Information transfer about food as a reason for sociality in bats

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GAGER, Yann, 2019. Information transfer about food as a reason for sociality in bats. In: Mammal Review. 49(2), pp. 113-120. ISSN 0305-1838. eISSN 1365-2907. Available under: doi: 10.1111/mam.12146

@article{Gager2019-04Infor-45605, title={Information transfer about food as a reason for sociality in bats}, year={2019}, doi={10.1111/mam.12146}, number={2}, volume={49}, issn={0305-1838}, journal={Mammal Review}, pages={113--120}, author={Gager, Yann} }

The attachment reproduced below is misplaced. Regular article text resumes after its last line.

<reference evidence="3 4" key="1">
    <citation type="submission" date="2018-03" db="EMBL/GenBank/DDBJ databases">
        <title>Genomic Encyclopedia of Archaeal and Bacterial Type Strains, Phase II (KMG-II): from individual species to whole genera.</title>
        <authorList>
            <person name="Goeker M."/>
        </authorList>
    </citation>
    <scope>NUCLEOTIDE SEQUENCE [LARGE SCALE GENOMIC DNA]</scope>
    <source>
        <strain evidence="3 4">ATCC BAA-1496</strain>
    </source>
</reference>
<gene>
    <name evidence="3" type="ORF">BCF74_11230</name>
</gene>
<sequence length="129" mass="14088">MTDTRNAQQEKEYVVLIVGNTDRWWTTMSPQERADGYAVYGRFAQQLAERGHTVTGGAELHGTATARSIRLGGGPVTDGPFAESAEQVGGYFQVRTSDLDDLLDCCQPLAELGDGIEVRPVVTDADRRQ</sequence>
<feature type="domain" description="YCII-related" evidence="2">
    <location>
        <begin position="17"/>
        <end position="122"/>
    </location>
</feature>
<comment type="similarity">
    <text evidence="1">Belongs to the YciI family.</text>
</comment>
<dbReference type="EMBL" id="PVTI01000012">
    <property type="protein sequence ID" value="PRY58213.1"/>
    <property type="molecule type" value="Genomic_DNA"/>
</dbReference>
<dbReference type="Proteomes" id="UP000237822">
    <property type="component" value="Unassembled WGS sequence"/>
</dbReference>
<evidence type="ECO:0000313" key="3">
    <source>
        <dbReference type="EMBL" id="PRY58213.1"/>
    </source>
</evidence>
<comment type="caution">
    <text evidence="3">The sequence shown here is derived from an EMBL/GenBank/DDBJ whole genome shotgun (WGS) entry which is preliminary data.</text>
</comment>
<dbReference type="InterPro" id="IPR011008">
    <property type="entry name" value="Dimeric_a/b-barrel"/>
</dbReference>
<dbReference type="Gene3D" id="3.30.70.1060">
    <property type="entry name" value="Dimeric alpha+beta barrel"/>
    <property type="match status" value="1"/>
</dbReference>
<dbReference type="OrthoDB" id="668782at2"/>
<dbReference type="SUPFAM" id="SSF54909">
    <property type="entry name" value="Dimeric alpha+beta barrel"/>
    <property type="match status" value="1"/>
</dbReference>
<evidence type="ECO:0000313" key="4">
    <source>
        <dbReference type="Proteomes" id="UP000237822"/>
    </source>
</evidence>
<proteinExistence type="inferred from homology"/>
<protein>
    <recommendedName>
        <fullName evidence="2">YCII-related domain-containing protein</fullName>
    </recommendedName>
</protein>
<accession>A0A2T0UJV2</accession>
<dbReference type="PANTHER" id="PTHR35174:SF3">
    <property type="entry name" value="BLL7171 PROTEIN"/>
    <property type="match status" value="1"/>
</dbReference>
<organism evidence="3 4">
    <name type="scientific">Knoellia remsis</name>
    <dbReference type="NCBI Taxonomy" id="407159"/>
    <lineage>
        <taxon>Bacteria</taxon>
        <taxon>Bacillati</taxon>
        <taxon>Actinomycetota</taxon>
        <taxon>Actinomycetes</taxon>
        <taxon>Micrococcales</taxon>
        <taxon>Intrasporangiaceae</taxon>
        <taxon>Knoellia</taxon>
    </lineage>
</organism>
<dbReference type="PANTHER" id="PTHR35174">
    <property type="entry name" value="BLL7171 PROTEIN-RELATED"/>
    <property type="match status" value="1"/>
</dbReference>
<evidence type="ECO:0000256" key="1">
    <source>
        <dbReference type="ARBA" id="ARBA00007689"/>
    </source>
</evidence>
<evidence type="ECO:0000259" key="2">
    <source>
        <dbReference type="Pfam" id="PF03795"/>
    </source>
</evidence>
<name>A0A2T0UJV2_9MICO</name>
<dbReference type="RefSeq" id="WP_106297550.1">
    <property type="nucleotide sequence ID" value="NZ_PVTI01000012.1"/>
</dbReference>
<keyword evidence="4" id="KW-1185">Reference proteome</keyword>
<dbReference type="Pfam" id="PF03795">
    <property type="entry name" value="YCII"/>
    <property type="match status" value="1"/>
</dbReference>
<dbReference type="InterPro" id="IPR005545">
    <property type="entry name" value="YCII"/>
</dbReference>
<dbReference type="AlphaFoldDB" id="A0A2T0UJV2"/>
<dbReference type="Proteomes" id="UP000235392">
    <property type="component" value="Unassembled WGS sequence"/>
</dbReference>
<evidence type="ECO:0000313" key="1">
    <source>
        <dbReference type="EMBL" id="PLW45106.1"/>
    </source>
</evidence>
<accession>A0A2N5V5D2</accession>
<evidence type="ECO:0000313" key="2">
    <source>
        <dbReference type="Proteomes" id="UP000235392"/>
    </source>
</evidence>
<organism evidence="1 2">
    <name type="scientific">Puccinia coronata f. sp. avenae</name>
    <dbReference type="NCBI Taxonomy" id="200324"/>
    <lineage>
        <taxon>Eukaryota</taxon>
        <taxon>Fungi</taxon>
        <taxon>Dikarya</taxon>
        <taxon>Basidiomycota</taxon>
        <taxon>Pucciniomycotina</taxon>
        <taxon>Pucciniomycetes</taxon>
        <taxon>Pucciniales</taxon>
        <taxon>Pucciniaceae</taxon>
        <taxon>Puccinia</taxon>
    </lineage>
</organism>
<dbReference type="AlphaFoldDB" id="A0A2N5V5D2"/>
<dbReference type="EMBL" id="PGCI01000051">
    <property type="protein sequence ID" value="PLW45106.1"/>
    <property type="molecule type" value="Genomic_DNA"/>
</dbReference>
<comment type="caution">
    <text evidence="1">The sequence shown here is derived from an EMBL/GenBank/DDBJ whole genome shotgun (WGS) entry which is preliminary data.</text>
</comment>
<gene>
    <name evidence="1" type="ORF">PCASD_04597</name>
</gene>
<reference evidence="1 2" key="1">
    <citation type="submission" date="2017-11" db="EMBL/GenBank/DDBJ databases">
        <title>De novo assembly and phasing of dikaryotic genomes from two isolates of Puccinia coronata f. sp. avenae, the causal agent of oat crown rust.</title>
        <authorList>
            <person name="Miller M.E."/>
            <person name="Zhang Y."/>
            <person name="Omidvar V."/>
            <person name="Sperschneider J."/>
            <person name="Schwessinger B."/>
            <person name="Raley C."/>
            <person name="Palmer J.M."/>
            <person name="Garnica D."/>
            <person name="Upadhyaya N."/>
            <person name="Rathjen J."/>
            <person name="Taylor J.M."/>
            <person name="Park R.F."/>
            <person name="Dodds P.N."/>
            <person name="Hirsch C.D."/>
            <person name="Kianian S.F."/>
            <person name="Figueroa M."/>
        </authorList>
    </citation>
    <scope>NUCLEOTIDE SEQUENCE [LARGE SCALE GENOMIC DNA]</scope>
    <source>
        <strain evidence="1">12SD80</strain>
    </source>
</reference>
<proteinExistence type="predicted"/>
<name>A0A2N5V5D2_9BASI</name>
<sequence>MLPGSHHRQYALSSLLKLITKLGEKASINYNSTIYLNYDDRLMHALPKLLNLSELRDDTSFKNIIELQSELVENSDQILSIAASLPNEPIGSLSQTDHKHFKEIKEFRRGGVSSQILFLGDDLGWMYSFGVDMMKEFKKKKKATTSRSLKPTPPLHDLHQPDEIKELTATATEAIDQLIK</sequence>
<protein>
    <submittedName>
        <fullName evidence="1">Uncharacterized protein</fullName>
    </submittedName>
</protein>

Gager, Yann Gager, Yann 2019-04-09T12:04:00Z 2019-04-09T12:04:00Z Information transfer about food as a reason for sociality in bats 1. Information transfer about food is a potential reason for sociality in many animals. If an animal is better informed, it should then be better able to adjust its behaviour and reduce the uncertainty of finding food in a variable world.<br /><br />2. Given the remarkable range of social systems and ecological niches of bats throughout the world, bats are well‐suited as a model to review mechanisms and fitness consequences of information transfer about food. The aim of this manuscript was to conduct a systematic literature review for mechanisms for information transfer and their potential fitness consequences for bats.<br /><br />3. Information transfer behaviour is found in bats under various ecological conditions, including in groups of males in temperate regions, in groups of males or females in subtropical regions, and in mixed groups in tropical regions. Bats can learn about food indirectly, for example via chemical cues carried by the breath and body of frugivorous bats, or via acoustic cues from feeding buzzes from insectivorous bats. The majority of playback studies in captivity and in the wild showed stronger intra‐specific and inter‐specific attraction of bats to feeding buzzes than to silence controls or to search phase calls. Bats can also transfer information directly, via signals intended to attract, to repel or even to jam the echolocation of conspecifics.<br /><br />4. Social foraging in bats can be categorised as local enhancement, information‐centre hypothesis, group foraging or food sharing, depending on the type of information transfer and the food sources used. Fitness consequences of information transfer from the actor's and the recipient's perspective remain poorly investigated to date. Recent studies in insectivorous bats suggest a balance of benefits from prey searching and costs of acoustic interference that may condition group size.<br /><br />5. The future use of a wide array of methods promises to reveal exciting insights about mechanisms and fitness consequences of information transfer by bats about food. eng 2019-04

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